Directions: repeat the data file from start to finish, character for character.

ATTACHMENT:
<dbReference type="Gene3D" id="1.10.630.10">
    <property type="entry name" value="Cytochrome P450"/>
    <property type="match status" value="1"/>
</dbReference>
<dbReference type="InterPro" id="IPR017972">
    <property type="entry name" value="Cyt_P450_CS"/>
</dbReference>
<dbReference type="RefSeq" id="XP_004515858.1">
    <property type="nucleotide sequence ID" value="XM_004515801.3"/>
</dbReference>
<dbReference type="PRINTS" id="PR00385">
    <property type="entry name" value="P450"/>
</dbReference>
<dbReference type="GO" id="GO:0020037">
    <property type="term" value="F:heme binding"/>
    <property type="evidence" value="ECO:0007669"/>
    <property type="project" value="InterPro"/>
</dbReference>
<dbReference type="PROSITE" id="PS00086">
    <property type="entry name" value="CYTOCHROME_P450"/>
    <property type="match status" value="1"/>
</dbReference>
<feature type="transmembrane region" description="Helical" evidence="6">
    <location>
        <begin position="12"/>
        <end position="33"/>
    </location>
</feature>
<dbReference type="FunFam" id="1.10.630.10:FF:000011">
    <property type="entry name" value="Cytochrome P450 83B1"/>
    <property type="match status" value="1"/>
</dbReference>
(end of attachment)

<dbReference type="Gene3D" id="1.10.630.10">
    <property type="entry name" value="Cytochrome P450"/>
    <property type="match status" value="1"/>
</dbReference>
<dbReference type="InterPro" id="IPR017972">
    <property type="entry name" value="Cyt_P450_CS"/>
</dbReference>
<dbReference type="RefSeq" id="XP_004515858.1">
    <property type="nucleotide sequence ID" value="XM_004515801.3"/>
</dbReference>
<dbReference type="PRINTS" id="PR00385">
    <property type="entry name" value="P450"/>
</dbReference>
<dbReference type="GO" id="GO:0020037">
    <property type="term" value="F:heme binding"/>
    <property type="evidence" value="ECO:0007669"/>
    <property type="project" value="InterPro"/>
</dbReference>
<dbReference type="PROSITE" id="PS00086">
    <property type="entry name" value="CYTOCHROME_P450"/>
    <property type="match status" value="1"/>
</dbReference>
<feature type="transmembrane region" description="Helical" evidence="6">
    <location>
        <begin position="12"/>
        <end position="33"/>
    </location>
</feature>
<dbReference type="FunFam" id="1.10.630.10:FF:000011">
    <property type="entry name" value="Cytochrome P450 83B1"/>
    <property type="match status" value="1"/>
</dbReference>